Pulling together to support pubs and clubs
Pubs face a huge tax burden, including VAT, excise duties, business rates,
corporation tax and other pub-specific costs. In total £12.7bn in taxes are paid
across the beer and pubs sector per year. Tax makes up around one third of the
cost of a pint sold in a pub.
Pubs pay 2.8% of the total amount paid in business rates, but account for only
0.5% of total business turnover. Various relief schemes have been brought in,
but these have been time limited and haven’t affected licensees coping with the
largest rates increases.
The next Government needs to undertake a full review of business rates in
England to fix the unfair overpayment by the pub sector permanently.
In 2016 the Government introduced a Pubs Code and Adjudicator in England
and Wales to govern the relationship between large pub companies and their
licensees. This followed many years of CAMRA’s campaigning against the shortterm business practices of large pub companies which led to underinvestment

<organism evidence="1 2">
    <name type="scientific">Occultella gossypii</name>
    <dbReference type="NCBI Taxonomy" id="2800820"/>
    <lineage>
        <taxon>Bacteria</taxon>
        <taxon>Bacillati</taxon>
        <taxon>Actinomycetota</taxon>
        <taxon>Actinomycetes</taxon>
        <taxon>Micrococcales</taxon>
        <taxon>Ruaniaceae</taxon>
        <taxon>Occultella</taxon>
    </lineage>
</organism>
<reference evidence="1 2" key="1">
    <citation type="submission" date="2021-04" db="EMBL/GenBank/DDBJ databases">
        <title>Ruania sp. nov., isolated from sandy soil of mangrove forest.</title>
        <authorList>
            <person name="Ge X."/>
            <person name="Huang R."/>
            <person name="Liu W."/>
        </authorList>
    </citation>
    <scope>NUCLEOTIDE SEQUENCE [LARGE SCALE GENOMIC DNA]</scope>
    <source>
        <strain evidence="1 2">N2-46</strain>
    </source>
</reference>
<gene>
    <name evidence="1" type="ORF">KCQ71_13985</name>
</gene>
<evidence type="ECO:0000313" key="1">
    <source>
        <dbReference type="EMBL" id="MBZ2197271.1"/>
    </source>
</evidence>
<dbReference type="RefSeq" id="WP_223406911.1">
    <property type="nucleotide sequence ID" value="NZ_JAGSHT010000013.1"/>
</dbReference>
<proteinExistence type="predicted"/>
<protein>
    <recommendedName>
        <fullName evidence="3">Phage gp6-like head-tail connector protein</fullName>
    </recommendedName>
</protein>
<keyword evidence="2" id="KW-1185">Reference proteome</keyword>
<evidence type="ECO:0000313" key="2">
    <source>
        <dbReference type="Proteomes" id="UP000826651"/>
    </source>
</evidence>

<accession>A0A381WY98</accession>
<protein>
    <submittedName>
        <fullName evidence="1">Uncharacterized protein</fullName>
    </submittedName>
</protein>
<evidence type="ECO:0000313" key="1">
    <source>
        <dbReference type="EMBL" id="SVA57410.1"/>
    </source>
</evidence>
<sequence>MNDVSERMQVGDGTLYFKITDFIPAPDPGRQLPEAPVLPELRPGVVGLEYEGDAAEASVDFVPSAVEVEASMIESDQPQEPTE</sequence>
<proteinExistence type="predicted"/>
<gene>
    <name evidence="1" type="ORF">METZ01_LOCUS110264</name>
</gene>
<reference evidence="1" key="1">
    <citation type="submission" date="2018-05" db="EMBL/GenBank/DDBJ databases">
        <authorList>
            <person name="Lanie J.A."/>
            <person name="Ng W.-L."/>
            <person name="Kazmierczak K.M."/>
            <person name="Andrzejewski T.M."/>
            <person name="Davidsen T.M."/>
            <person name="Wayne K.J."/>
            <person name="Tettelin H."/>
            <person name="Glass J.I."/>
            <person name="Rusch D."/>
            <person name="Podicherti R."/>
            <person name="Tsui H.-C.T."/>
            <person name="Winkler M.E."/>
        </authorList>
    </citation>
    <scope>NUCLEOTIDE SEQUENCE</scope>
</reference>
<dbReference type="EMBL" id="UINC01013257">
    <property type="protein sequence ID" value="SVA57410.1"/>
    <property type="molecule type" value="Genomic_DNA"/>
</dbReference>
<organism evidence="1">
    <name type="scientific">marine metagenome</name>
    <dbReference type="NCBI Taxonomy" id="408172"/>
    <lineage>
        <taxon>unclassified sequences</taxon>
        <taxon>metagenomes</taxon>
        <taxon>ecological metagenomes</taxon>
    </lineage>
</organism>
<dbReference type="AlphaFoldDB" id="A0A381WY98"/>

in pubs, pub closures and high prices.
The Code is currently under review, and it needs substantial changes to the
legislation underpinning it to make it finally deliver for tenants. This includes
fixing loopholes that allow pub companies to game the Code and making sure
that tenants have access to the same levels of information as their pub
The new Government needs to seize the opportunity of the review to make
changes to the Pubs Code Regulations to fix the problems with the existing
Pulling together to support beer and cider
Three consecutive cuts in beer duty from 2013-2015, followed by a freeze in
2016, gave the sector a huge boost. Despite a further freeze in 2018, beer duty
in the UK remains much higher than other nearby brewing nations, meaning
that brewers are unable to properly invest in their businesses.
Should the UK leave the EU, this will present an opportunity for the UK
Government to re-balance the tax differential between the on-trade and the
off-trade and demonstrate support for the vast majority of consumers who
drink responsibly and in social environments.
A lower rate of duty for draught beer sold in pubs could be introduced to
recognise the social benefits of alcohol being consumed in regulated, social
This year the Government introduced a new duty band for cider between 6.9%
abv and 7.5% abv in strength. This measure was brought in to target cheap, low
cost ‘white’ ciders that are nothing like the natural, high quality and price point
product that real cider producers make.
The existing duty band should not be widened, and the rate of duty should not
be raised above any other across the board duty increases.